The central idea I wish to defend here refers to the fact that I am convinced that the development of a vigorous and reliable human rights agenda, which to be effective must recover the capacity for social mobilization, depends largely on recovering original political meaning of human rights, manifest in their historical origin. This perspective seems to me particularly relevant for the tangible reality of what, without ignoring the problematic aspects of this definition, can be understood to be the geopolitical South of our global village. In this South, not only from a factual point of view, but also from what may be described as a cultural standpoint, the absolutely intolerable character of civil and political rights violation is far from constituting a politically closed debate. Discussions surrounding the binomial guarantees/police efficiency in topics concerning the security of citizens are the best examples, although obviously they are not the only ones.

Clearly the paths to the legitimacy of human rights, a vital condition for their effective validity, lead to metaphysics or politics. History and experience are only there to remind us of the mere apparent validity of any metaphysical legitimacy. On the contrary, and paradoxically, there seems to be far more force in the fragility of political legitimacy. Let’s take a look at some reasons for this.

If the Universal Declaration of Human Rights states that “all human beings are born free and equal in dignity and rights”, this is precisely because men are not equal by nature, since, if it were so, the declaration’s content would be, at the very least, superfluous. In this sense, the following quotations seem to me sufficiently illustrative:

The public sphere, always inseparable from the concepts of liberty and distinction, is characterized by equality: men are by nature not equal, they require a political institution to become equal, in a word, laws. Only political action can generate equality [my underlining]. (Fina Birules, p. 22)

The [Universal] Declaration [of Human Rights] retains an echo of all this because men, indeed, are not born free, nor equal … the liberty and equality of men is not a foregone conclusion, but an ideal to be pursued; not a reality, but a value; not a truth, but a duty …  (Norberto Bobbio, p. 134)

This perspective paves the way for a positive and non-transcendent foundation of human rights as a political instrument of equality. A perspective that, on the other hand, would enable us to overcome the impasses the aforementioned prolonged debate has imposed on the international human rights agenda. It seems to me that nobody has expressed it better than Michael Ignatieff (p. 83), when he says: “Human rights is the language through which individuals have created a defense of their autonomy against the oppression of religion, state, family, and group”.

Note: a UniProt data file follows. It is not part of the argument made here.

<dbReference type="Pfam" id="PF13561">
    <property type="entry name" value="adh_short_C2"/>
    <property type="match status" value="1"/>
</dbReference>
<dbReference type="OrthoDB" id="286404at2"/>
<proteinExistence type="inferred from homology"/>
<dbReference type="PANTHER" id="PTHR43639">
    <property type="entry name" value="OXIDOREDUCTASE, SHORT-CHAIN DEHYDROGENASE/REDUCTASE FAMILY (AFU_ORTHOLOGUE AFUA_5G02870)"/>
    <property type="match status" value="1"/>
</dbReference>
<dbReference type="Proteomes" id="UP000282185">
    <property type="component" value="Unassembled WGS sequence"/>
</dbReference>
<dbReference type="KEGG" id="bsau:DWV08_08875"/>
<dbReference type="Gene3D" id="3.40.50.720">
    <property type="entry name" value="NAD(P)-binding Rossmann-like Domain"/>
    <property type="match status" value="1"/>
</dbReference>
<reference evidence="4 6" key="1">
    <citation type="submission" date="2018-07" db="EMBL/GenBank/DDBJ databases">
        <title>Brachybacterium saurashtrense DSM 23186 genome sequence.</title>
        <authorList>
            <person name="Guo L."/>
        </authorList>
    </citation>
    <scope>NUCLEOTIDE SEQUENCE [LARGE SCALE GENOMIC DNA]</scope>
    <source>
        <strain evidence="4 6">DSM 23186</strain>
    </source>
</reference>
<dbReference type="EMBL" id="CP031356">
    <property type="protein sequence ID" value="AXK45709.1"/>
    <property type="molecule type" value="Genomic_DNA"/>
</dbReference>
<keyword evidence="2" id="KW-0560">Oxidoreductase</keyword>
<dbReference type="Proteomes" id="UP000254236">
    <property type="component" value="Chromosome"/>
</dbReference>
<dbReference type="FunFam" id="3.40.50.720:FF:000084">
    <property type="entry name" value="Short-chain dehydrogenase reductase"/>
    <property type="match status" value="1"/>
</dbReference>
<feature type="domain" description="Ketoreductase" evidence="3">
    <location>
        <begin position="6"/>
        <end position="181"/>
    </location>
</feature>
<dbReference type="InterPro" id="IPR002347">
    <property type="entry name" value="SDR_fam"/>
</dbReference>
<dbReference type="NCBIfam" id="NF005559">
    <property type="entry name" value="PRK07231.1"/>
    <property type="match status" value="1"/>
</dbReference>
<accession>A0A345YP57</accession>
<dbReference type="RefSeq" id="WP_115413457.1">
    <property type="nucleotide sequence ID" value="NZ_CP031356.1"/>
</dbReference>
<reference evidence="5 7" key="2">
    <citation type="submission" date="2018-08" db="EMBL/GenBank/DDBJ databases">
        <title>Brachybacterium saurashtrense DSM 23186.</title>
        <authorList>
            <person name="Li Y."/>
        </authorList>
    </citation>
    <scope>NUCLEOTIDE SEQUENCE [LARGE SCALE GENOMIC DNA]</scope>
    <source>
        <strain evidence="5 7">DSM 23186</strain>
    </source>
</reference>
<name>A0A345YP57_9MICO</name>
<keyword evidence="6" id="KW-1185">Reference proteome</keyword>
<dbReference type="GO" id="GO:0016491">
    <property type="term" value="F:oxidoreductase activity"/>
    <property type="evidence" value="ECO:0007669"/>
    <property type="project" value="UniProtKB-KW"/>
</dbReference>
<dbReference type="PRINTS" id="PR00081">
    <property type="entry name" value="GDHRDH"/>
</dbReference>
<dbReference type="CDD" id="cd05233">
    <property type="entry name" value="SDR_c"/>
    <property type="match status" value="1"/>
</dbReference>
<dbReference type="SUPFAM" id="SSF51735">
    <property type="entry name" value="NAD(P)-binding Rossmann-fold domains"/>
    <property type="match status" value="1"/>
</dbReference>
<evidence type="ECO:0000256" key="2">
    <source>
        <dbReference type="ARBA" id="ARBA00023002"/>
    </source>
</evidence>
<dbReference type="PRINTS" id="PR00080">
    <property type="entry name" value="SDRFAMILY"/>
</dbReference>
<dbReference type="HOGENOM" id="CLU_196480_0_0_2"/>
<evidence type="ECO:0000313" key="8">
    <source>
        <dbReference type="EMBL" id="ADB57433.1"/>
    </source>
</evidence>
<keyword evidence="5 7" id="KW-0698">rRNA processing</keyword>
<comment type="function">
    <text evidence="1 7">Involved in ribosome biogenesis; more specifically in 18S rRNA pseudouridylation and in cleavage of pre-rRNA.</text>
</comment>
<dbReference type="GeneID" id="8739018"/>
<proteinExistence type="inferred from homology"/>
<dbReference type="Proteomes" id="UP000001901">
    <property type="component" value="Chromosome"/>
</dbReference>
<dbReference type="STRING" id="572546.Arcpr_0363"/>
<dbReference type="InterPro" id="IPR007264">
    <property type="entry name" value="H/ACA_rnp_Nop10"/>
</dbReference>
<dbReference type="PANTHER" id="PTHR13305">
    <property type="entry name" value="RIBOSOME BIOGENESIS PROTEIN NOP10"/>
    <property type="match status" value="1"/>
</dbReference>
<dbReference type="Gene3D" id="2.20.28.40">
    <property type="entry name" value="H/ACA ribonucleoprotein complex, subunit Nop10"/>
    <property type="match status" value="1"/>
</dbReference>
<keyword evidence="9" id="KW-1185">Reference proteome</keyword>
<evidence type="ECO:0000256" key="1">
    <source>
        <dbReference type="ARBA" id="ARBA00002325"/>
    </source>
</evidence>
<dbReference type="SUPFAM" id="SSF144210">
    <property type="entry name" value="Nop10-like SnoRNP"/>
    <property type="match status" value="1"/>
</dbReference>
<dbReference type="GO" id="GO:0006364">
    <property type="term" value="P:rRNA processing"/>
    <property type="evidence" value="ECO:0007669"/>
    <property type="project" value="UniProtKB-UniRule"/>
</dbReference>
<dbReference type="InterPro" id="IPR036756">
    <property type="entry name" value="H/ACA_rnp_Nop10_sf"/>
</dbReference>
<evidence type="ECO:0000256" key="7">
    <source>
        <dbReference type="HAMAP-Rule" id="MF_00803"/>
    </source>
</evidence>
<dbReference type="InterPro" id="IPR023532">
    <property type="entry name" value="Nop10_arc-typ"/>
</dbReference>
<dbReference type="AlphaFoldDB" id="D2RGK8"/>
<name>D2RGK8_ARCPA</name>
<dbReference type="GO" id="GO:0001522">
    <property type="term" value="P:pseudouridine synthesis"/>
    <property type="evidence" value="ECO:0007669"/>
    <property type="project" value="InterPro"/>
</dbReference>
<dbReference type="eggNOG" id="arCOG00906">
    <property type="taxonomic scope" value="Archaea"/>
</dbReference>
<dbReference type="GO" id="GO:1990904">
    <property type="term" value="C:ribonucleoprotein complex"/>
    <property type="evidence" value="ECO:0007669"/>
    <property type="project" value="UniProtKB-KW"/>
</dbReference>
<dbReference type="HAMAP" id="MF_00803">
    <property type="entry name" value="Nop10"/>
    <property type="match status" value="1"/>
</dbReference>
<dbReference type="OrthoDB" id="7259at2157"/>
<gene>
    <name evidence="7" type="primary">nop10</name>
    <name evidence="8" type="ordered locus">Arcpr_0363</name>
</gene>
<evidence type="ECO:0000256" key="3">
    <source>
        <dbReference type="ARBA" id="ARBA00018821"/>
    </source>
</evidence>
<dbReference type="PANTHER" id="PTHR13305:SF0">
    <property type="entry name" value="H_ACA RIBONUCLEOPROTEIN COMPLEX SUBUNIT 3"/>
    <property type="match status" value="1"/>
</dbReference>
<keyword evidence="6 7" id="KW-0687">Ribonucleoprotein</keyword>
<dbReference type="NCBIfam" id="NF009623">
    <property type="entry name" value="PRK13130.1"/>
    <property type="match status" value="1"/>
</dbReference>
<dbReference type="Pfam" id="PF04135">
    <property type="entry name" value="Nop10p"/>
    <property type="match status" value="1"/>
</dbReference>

The problem of the relationship between civil and political rights and economic and social rights

The situation during the Cold War that followed World War II directly influenced the political and academic debate. Two key focuses of tension emerged at this time: (a) the debate concerning the pre-eminence of civil and political rights or economic and social rights – which pitted industrialized Western nations against countries in the socialist bloc; (b) the debate over the universality of human rights, which, in general, pitted developed nations against much of the Arab world and Asian countries.

Curiously enough, while the second debate continues, largely due to the permanent impulse that the different versions of cultural relativism and of moral imperialism provided it with, the first ended before it was exhausted.

The abrupt and poignant collapse of the socialist bloc in 1989 unmasked the superficial and grossly demagogic character of the “debate” on human rights that accompanied the entire period of the Cold War. What is interesting is that, with the victory of the “West”, in some ways the position of the socialist bloc also triumphed. The overstated, superficial and under-analyzed “indivisible” and “interdependent” character of human rights did in fact serve, as I shall try to demonstrate, as an element relativizing the priority of political rights. As Bobbio reminds us (pp. 150 and followings), one can never insist too strongly on the fact that human rights are not absolute, nor do they constitute a homogeneous category (contrary to what their supposed indivisible character would indicate). The absolute value of a limited number rights, i.e. their privileged status, arises from the fact that their violation is condemned universally. Nevertheless, for example, the right not to be submitted to slavery implies the elimination of the right to own slaves and the right not to be tortured implies the elimination of the right to torture. Within this context, it can be asked, putting aside rhetoric and irony, what is the content or the significance of the concept of indivisibility.